April FishingBy Mike Mladenik - April 1, 2006
To successfully catch spring river walleyes anglers need to be aware of the present conditions. Water temperature, water levels, prevailing weather and current are all critical for both walleye location and presentations. Once you establish a pattern don't make the mistake of getting in a rut. Spring is known for changing conditions and as the conditions change so do the patterns. The faster you adapt to change the more fish you will catch.
It is no secret that walleyes and walleye anglers will concentrate below dams in spring. While fishing below dams can be very productive it can also be tough fishing. It is surprising how many anglers don't fully understand the way all fish relate to a dam. In spring many anglers will toss out the anchor and start fishing without analyzing the current situation. Adapting your presentation to the current will make the difference from a few fish to steady action.
Over the years I have had my best success fishing on the edges of the main current flow. Not only does the current break attract fish but with less current your presentation will be easier. Walleyes relating to faster current will hold tighter to the bottom and you will literally need to drop a jig on there nose to trigger a strike. The swifter the current the tighter the large walleyes will be holding to the bottom. You may find the largest fish in this area but fishing for them can be frustrating.
I have found current breaks below a dam tend to be a holding area for both pre-spawn female and male walleyes. It is common to catch a few small walleyes and suddenly stick a big female. What happens is larger fish are on the move and will use the current edge as there direct route to the spawning areas. Spawning areas in the vicinity of a dam can include rubble, gravel or other hard bottom.
Both a jig and minnow or a jig and plastic trailer are effective. If the walleye are active the jig and plastic is easier to use. However if the bite is light I rely on a jig and shiner or a large fathead minnow. This past year Tin Man Jigs have worked exceptionally with this technique. The gold and silver plating has maximum reflectivity and triggers savage strikes. When using the plated tin jigs the slow fall is even more deadly. With the tin jigs being 40 percent lighter you will need to use a larger jighead. This larger jighead will offer even more reflectivity than the lead head jig.
The new XMG 50 rod series from Lamiglas are ideal for early season walleye fishing. Although the EXS 661 and EXS 701 were designed for finesse bass fishing, the unrivaled sensitivity and unbridled strength will defiantly result in more walleyes. The HMG graphite is a precise blend of high modulus materials that takes sensitivity to the extreme. Pushing the envelope of sensitivity even further Lamiglas has developed graphite handles. These handles complete the connection between lure, line, rod blank and hand. For more information go to www.lamiglas.com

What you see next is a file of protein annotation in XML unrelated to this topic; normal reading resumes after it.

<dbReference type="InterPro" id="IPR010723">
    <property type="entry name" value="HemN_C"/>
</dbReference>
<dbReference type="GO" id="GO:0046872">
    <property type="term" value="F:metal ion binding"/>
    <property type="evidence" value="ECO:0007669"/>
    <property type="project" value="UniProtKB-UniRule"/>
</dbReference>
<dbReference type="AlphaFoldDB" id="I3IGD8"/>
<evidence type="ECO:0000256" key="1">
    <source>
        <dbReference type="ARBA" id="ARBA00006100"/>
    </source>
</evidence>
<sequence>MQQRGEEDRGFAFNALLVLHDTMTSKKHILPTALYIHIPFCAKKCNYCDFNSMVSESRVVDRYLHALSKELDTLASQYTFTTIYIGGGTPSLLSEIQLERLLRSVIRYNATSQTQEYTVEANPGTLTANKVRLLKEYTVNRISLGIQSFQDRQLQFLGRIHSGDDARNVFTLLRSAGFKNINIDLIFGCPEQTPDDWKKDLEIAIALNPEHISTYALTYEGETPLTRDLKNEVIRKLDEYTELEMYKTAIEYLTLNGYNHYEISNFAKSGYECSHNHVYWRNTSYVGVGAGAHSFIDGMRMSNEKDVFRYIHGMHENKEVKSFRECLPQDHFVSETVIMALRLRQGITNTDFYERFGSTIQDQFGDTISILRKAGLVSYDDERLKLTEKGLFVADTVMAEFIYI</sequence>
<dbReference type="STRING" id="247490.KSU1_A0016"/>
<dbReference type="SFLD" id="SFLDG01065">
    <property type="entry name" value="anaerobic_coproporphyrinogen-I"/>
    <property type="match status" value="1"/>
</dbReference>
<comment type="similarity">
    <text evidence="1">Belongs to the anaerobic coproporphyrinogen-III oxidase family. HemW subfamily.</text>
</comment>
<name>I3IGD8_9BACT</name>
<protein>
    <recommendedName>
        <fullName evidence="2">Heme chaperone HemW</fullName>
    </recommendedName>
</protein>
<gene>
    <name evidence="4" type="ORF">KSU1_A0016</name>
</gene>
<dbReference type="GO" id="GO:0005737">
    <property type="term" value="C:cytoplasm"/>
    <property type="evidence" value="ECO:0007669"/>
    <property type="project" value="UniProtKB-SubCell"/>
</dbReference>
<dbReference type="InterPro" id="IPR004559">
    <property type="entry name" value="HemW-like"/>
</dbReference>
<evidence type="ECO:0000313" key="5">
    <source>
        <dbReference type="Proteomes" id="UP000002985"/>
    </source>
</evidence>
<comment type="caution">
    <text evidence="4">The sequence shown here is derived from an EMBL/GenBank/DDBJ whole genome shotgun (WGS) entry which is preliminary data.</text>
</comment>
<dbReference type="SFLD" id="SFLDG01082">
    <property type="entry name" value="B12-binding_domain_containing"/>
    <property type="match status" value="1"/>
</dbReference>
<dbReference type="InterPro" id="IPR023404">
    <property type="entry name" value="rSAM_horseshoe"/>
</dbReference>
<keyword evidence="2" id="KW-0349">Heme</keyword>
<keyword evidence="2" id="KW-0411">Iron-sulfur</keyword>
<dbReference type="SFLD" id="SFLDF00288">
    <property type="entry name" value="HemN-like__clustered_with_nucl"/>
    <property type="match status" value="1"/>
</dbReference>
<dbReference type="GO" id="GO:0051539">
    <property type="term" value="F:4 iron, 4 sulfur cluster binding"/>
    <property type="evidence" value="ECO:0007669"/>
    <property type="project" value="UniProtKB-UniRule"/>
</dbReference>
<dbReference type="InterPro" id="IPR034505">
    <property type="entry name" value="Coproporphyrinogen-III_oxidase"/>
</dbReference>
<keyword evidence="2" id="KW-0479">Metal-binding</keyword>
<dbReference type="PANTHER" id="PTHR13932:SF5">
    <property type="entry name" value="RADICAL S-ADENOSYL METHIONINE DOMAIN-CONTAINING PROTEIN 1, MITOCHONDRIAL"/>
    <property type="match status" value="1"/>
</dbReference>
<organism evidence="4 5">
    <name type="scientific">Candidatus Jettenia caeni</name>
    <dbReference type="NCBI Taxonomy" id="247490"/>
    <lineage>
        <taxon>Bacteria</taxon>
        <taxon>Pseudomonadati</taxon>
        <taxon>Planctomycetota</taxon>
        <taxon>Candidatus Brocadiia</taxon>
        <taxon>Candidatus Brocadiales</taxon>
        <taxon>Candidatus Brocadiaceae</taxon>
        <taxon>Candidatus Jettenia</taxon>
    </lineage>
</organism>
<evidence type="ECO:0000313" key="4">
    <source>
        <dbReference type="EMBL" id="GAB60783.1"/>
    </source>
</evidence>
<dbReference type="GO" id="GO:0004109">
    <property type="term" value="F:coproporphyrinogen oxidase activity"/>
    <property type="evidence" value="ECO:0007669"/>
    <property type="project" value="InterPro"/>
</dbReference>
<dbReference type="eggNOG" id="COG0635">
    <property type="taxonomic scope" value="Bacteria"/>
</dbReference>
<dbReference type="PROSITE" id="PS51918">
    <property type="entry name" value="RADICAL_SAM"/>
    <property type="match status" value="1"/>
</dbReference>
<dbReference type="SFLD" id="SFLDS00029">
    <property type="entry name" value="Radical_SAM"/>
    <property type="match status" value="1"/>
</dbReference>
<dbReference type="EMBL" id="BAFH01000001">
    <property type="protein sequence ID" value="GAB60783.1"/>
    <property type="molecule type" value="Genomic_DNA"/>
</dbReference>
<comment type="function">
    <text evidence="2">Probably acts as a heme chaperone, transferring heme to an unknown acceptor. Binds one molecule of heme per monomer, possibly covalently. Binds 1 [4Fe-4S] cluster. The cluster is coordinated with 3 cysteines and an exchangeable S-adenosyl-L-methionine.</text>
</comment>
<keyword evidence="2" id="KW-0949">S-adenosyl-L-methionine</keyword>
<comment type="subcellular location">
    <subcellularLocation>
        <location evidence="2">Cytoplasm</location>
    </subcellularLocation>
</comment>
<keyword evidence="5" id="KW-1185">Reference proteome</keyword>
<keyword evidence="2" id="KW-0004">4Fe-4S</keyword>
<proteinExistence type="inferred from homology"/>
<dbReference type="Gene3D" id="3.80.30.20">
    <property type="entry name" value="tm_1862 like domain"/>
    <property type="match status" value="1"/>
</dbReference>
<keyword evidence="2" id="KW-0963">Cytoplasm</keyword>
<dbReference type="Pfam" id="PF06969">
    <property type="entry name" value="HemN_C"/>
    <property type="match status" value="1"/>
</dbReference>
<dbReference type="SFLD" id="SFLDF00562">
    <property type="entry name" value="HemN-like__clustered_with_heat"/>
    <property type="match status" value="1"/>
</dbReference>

Bluegills can move amazingly shallow during the ice out period. With deep water being none existent the only real food is in the shallows. Lily pad roots in particular can offer the only available food. Bluegills will feed on small larva and organisms that are finding cover. Use extreme caution when moving into the shallows, since the bigger bluegills are easily spooked. Once fish are spooked they can be turned off the rest of the day. A good electric trolling motor is essential. Keep the trolling motor on low speed as you move into the shallows since a trolling motor on high gear will cause vibration that can also spook these wary panfish. Long rods and light lines are in order. While these longer rods do take some getting used to, they can be extremely effective. With even the darkest lake having good clarity after ice out, use the lightest possible line. Even the darkest lake will see clearer water at ice out. Since there is limited cover in the spring even two-pound test is practical. The lighter the line the bigger panfish you will catch. If hang-ups are a problem use six-pound test line and a two or four pound test leader.
For bluegills the most consistent bait is a small wax worm or grub on a small plated jig. Use silver on bright days and gold on overcast days. Work the bait under a small float. Use a float just large enough to keep the bait a few inches off bottom. Don't make the mistake of using too big a float since it will spook big panfish. Even if the float doesn't spook the fish it can make detecting a light bite difficult. After making your cast let the bait sit for a few seconds and make a few slight twitches. Even the slightest movement of the bait can trigger a strike. When you feel a strike set the hook with an upward sweeping motion as opposed to a hard fast hookset. When using a longer rod a slower set is more effective.
Crappies will also move shallow after ice out with river backwaters offering exceptional fishing. Look for their backs to stick out of the water or sighs of surface activity. Like bluegills crappies hit a variety of baits both live and artificial. My best success has come from small tin plated jigs. With tin being 40 percent lighter than tin the slow fall is ideal in the cold water of spring. Tip the jig with either plastics or a crappie minnow. Use a slow steady retrieve pausing periodically. If you feel light strikes stop your retrieve. The slow drop of the tin jig will trigger a strike. For more on Tin Man Jigs go to www.tinmanjigs.com.
This April keep tabs about when the ice leaves your favorite panfish lake or fish a river for walleye. Try to be there when the ice goes out. This period can offer some of the best panfish and walleye action of the year. Even if the fish don't bite it will be great to be on the water for the first time.